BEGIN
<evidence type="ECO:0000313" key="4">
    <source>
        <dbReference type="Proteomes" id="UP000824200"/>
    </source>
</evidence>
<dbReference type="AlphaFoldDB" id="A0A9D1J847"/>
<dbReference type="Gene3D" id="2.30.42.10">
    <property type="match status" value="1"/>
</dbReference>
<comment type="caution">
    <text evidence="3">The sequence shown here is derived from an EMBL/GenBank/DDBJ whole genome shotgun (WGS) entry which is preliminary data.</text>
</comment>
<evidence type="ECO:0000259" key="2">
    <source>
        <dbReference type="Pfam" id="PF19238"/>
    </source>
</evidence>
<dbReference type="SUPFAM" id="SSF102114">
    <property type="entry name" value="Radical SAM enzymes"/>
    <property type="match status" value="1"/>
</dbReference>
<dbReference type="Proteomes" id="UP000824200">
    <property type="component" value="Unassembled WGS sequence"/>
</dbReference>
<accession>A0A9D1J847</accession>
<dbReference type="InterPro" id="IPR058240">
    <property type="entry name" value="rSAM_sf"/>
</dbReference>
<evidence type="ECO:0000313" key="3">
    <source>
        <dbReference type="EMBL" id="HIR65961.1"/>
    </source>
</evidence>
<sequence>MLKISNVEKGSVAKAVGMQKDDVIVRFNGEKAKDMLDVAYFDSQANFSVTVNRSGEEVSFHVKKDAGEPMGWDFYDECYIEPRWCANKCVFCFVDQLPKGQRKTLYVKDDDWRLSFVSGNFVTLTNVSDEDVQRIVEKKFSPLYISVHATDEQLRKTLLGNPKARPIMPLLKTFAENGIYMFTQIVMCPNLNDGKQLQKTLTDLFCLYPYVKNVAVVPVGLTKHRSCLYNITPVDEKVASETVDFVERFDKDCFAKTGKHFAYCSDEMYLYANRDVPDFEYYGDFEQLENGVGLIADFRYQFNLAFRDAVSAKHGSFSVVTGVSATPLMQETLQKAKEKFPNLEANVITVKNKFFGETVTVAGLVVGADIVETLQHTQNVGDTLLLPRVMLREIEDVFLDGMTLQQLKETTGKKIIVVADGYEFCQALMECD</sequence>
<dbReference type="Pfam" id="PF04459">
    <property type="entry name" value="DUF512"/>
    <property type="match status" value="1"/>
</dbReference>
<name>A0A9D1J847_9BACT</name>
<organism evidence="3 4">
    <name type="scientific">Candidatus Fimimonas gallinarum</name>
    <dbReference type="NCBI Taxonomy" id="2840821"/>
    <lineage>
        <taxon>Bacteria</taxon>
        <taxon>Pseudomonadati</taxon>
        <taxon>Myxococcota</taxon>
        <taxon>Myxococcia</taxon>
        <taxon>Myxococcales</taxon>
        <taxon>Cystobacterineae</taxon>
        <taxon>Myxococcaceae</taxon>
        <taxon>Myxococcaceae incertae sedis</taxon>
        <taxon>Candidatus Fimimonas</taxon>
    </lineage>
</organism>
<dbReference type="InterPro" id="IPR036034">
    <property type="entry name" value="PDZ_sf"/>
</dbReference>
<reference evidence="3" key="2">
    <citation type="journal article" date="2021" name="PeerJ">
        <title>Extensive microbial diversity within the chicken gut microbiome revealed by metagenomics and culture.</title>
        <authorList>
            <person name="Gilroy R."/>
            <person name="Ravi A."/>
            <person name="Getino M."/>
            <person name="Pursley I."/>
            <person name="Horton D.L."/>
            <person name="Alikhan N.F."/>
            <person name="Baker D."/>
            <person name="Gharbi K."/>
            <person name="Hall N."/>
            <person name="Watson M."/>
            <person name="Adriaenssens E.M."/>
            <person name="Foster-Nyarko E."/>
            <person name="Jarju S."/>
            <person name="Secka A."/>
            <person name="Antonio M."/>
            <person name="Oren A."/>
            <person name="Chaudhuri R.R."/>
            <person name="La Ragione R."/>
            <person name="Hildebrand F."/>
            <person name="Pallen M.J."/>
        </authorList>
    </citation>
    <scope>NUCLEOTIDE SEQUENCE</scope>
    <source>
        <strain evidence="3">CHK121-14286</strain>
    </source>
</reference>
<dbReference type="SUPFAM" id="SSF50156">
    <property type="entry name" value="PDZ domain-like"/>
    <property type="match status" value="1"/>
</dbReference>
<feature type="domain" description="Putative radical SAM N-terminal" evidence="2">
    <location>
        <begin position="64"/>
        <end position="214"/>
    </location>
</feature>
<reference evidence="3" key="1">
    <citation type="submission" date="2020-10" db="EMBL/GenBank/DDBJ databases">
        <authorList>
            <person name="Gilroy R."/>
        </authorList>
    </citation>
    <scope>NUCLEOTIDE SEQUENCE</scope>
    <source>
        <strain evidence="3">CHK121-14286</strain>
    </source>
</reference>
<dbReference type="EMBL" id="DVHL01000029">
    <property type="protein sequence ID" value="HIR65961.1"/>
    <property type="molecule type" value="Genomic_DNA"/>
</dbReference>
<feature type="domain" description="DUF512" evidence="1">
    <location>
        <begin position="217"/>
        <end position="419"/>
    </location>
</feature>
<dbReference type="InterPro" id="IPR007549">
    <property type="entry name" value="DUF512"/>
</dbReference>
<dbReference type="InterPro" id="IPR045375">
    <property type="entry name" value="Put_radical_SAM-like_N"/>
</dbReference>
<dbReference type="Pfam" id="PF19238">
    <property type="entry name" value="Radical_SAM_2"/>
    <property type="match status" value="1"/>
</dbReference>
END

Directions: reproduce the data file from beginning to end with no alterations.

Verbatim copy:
<evidence type="ECO:0000313" key="4">
    <source>
        <dbReference type="Proteomes" id="UP000824200"/>
    </source>
</evidence>
<dbReference type="AlphaFoldDB" id="A0A9D1J847"/>
<dbReference type="Gene3D" id="2.30.42.10">
    <property type="match status" value="1"/>
</dbReference>
<comment type="caution">
    <text evidence="3">The sequence shown here is derived from an EMBL/GenBank/DDBJ whole genome shotgun (WGS) entry which is preliminary data.</text>
</comment>
<evidence type="ECO:0000259" key="2">
    <source>
        <dbReference type="Pfam" id="PF19238"/>
    </source>
</evidence>
<dbReference type="SUPFAM" id="SSF102114">
    <property type="entry name" value="Radical SAM enzymes"/>
    <property type="match status" value="1"/>
</dbReference>
<dbReference type="Proteomes" id="UP000824200">
    <property type="component" value="Unassembled WGS sequence"/>
</dbReference>
<accession>A0A9D1J847</accession>
<dbReference type="InterPro" id="IPR058240">
    <property type="entry name" value="rSAM_sf"/>
</dbReference>
<evidence type="ECO:0000313" key="3">
    <source>
        <dbReference type="EMBL" id="HIR65961.1"/>
    </source>
</evidence>
<sequence>MLKISNVEKGSVAKAVGMQKDDVIVRFNGEKAKDMLDVAYFDSQANFSVTVNRSGEEVSFHVKKDAGEPMGWDFYDECYIEPRWCANKCVFCFVDQLPKGQRKTLYVKDDDWRLSFVSGNFVTLTNVSDEDVQRIVEKKFSPLYISVHATDEQLRKTLLGNPKARPIMPLLKTFAENGIYMFTQIVMCPNLNDGKQLQKTLTDLFCLYPYVKNVAVVPVGLTKHRSCLYNITPVDEKVASETVDFVERFDKDCFAKTGKHFAYCSDEMYLYANRDVPDFEYYGDFEQLENGVGLIADFRYQFNLAFRDAVSAKHGSFSVVTGVSATPLMQETLQKAKEKFPNLEANVITVKNKFFGETVTVAGLVVGADIVETLQHTQNVGDTLLLPRVMLREIEDVFLDGMTLQQLKETTGKKIIVVADGYEFCQALMECD</sequence>
<dbReference type="Pfam" id="PF04459">
    <property type="entry name" value="DUF512"/>
    <property type="match status" value="1"/>
</dbReference>
<name>A0A9D1J847_9BACT</name>
<organism evidence="3 4">
    <name type="scientific">Candidatus Fimimonas gallinarum</name>
    <dbReference type="NCBI Taxonomy" id="2840821"/>
    <lineage>
        <taxon>Bacteria</taxon>
        <taxon>Pseudomonadati</taxon>
        <taxon>Myxococcota</taxon>
        <taxon>Myxococcia</taxon>
        <taxon>Myxococcales</taxon>
        <taxon>Cystobacterineae</taxon>
        <taxon>Myxococcaceae</taxon>
        <taxon>Myxococcaceae incertae sedis</taxon>
        <taxon>Candidatus Fimimonas</taxon>
    </lineage>
</organism>
<dbReference type="InterPro" id="IPR036034">
    <property type="entry name" value="PDZ_sf"/>
</dbReference>
<reference evidence="3" key="2">
    <citation type="journal article" date="2021" name="PeerJ">
        <title>Extensive microbial diversity within the chicken gut microbiome revealed by metagenomics and culture.</title>
        <authorList>
            <person name="Gilroy R."/>
            <person name="Ravi A."/>
            <person name="Getino M."/>
            <person name="Pursley I."/>
            <person name="Horton D.L."/>
            <person name="Alikhan N.F."/>
            <person name="Baker D."/>
            <person name="Gharbi K."/>
            <person name="Hall N."/>
            <person name="Watson M."/>
            <person name="Adriaenssens E.M."/>
            <person name="Foster-Nyarko E."/>
            <person name="Jarju S."/>
            <person name="Secka A."/>
            <person name="Antonio M."/>
            <person name="Oren A."/>
            <person name="Chaudhuri R.R."/>
            <person name="La Ragione R."/>
            <person name="Hildebrand F."/>
            <person name="Pallen M.J."/>
        </authorList>
    </citation>
    <scope>NUCLEOTIDE SEQUENCE</scope>
    <source>
        <strain evidence="3">CHK121-14286</strain>
    </source>
</reference>
<dbReference type="SUPFAM" id="SSF50156">
    <property type="entry name" value="PDZ domain-like"/>
    <property type="match status" value="1"/>
</dbReference>
<feature type="domain" description="Putative radical SAM N-terminal" evidence="2">
    <location>
        <begin position="64"/>
        <end position="214"/>
    </location>
</feature>
<reference evidence="3" key="1">
    <citation type="submission" date="2020-10" db="EMBL/GenBank/DDBJ databases">
        <authorList>
            <person name="Gilroy R."/>
        </authorList>
    </citation>
    <scope>NUCLEOTIDE SEQUENCE</scope>
    <source>
        <strain evidence="3">CHK121-14286</strain>
    </source>
</reference>
<dbReference type="EMBL" id="DVHL01000029">
    <property type="protein sequence ID" value="HIR65961.1"/>
    <property type="molecule type" value="Genomic_DNA"/>
</dbReference>
<feature type="domain" description="DUF512" evidence="1">
    <location>
        <begin position="217"/>
        <end position="419"/>
    </location>
</feature>
<dbReference type="InterPro" id="IPR007549">
    <property type="entry name" value="DUF512"/>
</dbReference>
<dbReference type="InterPro" id="IPR045375">
    <property type="entry name" value="Put_radical_SAM-like_N"/>
</dbReference>
<dbReference type="Pfam" id="PF19238">
    <property type="entry name" value="Radical_SAM_2"/>
    <property type="match status" value="1"/>
</dbReference>